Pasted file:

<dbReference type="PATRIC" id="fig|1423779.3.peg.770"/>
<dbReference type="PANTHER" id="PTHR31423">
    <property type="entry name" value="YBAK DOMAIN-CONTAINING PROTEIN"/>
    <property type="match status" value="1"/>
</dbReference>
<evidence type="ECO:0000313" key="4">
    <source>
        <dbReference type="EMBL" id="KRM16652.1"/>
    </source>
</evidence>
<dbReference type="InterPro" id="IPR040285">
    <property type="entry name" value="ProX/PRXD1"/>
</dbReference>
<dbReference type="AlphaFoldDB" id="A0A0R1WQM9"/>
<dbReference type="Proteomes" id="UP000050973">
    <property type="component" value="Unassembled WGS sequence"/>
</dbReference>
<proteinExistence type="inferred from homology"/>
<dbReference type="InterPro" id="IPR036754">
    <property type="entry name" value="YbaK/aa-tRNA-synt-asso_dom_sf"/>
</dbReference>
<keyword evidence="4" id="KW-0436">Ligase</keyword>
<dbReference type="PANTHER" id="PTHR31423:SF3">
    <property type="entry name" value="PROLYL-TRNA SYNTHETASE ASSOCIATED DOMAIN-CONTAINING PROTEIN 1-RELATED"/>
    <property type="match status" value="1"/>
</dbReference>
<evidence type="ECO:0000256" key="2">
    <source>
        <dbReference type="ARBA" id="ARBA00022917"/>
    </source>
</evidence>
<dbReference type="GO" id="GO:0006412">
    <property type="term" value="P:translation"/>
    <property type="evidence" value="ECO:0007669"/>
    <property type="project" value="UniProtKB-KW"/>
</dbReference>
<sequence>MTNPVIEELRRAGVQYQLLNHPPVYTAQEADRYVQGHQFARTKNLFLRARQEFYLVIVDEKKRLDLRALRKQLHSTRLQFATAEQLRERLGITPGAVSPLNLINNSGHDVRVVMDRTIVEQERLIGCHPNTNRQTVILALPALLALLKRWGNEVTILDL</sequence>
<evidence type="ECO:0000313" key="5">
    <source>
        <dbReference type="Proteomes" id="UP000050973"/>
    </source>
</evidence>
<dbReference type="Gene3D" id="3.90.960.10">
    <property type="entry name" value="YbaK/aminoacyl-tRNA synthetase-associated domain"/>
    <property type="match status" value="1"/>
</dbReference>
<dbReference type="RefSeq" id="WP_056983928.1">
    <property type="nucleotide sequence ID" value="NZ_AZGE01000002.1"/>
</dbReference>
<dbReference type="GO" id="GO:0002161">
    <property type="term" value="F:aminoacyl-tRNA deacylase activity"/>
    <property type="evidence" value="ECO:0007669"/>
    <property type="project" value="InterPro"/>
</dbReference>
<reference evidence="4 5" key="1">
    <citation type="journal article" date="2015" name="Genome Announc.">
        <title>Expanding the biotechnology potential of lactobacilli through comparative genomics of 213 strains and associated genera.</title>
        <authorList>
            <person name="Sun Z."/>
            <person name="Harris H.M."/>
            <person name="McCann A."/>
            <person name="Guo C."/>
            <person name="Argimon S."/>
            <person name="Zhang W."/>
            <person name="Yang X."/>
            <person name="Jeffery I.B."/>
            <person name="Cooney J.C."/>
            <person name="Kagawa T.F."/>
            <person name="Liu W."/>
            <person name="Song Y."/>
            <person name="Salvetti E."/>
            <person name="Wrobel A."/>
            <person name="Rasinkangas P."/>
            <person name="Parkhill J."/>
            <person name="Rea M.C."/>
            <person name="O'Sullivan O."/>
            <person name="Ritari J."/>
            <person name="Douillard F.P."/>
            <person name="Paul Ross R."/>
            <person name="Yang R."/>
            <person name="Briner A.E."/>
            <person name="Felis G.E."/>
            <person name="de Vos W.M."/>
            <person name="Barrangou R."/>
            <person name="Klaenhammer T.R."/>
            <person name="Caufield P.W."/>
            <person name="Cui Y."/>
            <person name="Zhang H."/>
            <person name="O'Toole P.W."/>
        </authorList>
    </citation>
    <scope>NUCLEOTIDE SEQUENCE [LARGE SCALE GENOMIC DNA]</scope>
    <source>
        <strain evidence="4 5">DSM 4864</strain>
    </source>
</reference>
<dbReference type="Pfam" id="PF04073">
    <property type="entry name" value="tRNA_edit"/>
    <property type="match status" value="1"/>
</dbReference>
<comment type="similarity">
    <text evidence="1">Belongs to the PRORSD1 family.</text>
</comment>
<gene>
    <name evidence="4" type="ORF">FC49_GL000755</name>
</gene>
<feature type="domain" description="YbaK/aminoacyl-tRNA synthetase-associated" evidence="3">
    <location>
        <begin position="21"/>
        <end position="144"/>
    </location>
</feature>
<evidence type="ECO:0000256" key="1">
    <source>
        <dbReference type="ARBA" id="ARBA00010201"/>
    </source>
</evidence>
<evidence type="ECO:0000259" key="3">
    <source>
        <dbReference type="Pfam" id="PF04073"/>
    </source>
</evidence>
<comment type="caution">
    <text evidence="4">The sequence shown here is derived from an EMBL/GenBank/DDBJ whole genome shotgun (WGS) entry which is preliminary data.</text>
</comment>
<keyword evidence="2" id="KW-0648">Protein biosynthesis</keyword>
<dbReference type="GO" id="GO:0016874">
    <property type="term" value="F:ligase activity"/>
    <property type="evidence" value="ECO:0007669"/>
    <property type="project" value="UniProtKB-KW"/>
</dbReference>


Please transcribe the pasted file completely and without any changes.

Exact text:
<dbReference type="PATRIC" id="fig|1423779.3.peg.770"/>
<dbReference type="PANTHER" id="PTHR31423">
    <property type="entry name" value="YBAK DOMAIN-CONTAINING PROTEIN"/>
    <property type="match status" value="1"/>
</dbReference>
<evidence type="ECO:0000313" key="4">
    <source>
        <dbReference type="EMBL" id="KRM16652.1"/>
    </source>
</evidence>
<dbReference type="InterPro" id="IPR040285">
    <property type="entry name" value="ProX/PRXD1"/>
</dbReference>
<dbReference type="AlphaFoldDB" id="A0A0R1WQM9"/>
<dbReference type="Proteomes" id="UP000050973">
    <property type="component" value="Unassembled WGS sequence"/>
</dbReference>
<proteinExistence type="inferred from homology"/>
<dbReference type="InterPro" id="IPR036754">
    <property type="entry name" value="YbaK/aa-tRNA-synt-asso_dom_sf"/>
</dbReference>
<keyword evidence="4" id="KW-0436">Ligase</keyword>
<dbReference type="PANTHER" id="PTHR31423:SF3">
    <property type="entry name" value="PROLYL-TRNA SYNTHETASE ASSOCIATED DOMAIN-CONTAINING PROTEIN 1-RELATED"/>
    <property type="match status" value="1"/>
</dbReference>
<evidence type="ECO:0000256" key="2">
    <source>
        <dbReference type="ARBA" id="ARBA00022917"/>
    </source>
</evidence>
<dbReference type="GO" id="GO:0006412">
    <property type="term" value="P:translation"/>
    <property type="evidence" value="ECO:0007669"/>
    <property type="project" value="UniProtKB-KW"/>
</dbReference>
<sequence>MTNPVIEELRRAGVQYQLLNHPPVYTAQEADRYVQGHQFARTKNLFLRARQEFYLVIVDEKKRLDLRALRKQLHSTRLQFATAEQLRERLGITPGAVSPLNLINNSGHDVRVVMDRTIVEQERLIGCHPNTNRQTVILALPALLALLKRWGNEVTILDL</sequence>
<evidence type="ECO:0000313" key="5">
    <source>
        <dbReference type="Proteomes" id="UP000050973"/>
    </source>
</evidence>
<dbReference type="Gene3D" id="3.90.960.10">
    <property type="entry name" value="YbaK/aminoacyl-tRNA synthetase-associated domain"/>
    <property type="match status" value="1"/>
</dbReference>
<dbReference type="RefSeq" id="WP_056983928.1">
    <property type="nucleotide sequence ID" value="NZ_AZGE01000002.1"/>
</dbReference>
<dbReference type="GO" id="GO:0002161">
    <property type="term" value="F:aminoacyl-tRNA deacylase activity"/>
    <property type="evidence" value="ECO:0007669"/>
    <property type="project" value="InterPro"/>
</dbReference>
<reference evidence="4 5" key="1">
    <citation type="journal article" date="2015" name="Genome Announc.">
        <title>Expanding the biotechnology potential of lactobacilli through comparative genomics of 213 strains and associated genera.</title>
        <authorList>
            <person name="Sun Z."/>
            <person name="Harris H.M."/>
            <person name="McCann A."/>
            <person name="Guo C."/>
            <person name="Argimon S."/>
            <person name="Zhang W."/>
            <person name="Yang X."/>
            <person name="Jeffery I.B."/>
            <person name="Cooney J.C."/>
            <person name="Kagawa T.F."/>
            <person name="Liu W."/>
            <person name="Song Y."/>
            <person name="Salvetti E."/>
            <person name="Wrobel A."/>
            <person name="Rasinkangas P."/>
            <person name="Parkhill J."/>
            <person name="Rea M.C."/>
            <person name="O'Sullivan O."/>
            <person name="Ritari J."/>
            <person name="Douillard F.P."/>
            <person name="Paul Ross R."/>
            <person name="Yang R."/>
            <person name="Briner A.E."/>
            <person name="Felis G.E."/>
            <person name="de Vos W.M."/>
            <person name="Barrangou R."/>
            <person name="Klaenhammer T.R."/>
            <person name="Caufield P.W."/>
            <person name="Cui Y."/>
            <person name="Zhang H."/>
            <person name="O'Toole P.W."/>
        </authorList>
    </citation>
    <scope>NUCLEOTIDE SEQUENCE [LARGE SCALE GENOMIC DNA]</scope>
    <source>
        <strain evidence="4 5">DSM 4864</strain>
    </source>
</reference>
<dbReference type="Pfam" id="PF04073">
    <property type="entry name" value="tRNA_edit"/>
    <property type="match status" value="1"/>
</dbReference>
<comment type="similarity">
    <text evidence="1">Belongs to the PRORSD1 family.</text>
</comment>
<gene>
    <name evidence="4" type="ORF">FC49_GL000755</name>
</gene>
<feature type="domain" description="YbaK/aminoacyl-tRNA synthetase-associated" evidence="3">
    <location>
        <begin position="21"/>
        <end position="144"/>
    </location>
</feature>
<evidence type="ECO:0000256" key="1">
    <source>
        <dbReference type="ARBA" id="ARBA00010201"/>
    </source>
</evidence>
<evidence type="ECO:0000259" key="3">
    <source>
        <dbReference type="Pfam" id="PF04073"/>
    </source>
</evidence>
<comment type="caution">
    <text evidence="4">The sequence shown here is derived from an EMBL/GenBank/DDBJ whole genome shotgun (WGS) entry which is preliminary data.</text>
</comment>
<keyword evidence="2" id="KW-0648">Protein biosynthesis</keyword>
<dbReference type="GO" id="GO:0016874">
    <property type="term" value="F:ligase activity"/>
    <property type="evidence" value="ECO:0007669"/>
    <property type="project" value="UniProtKB-KW"/>
</dbReference>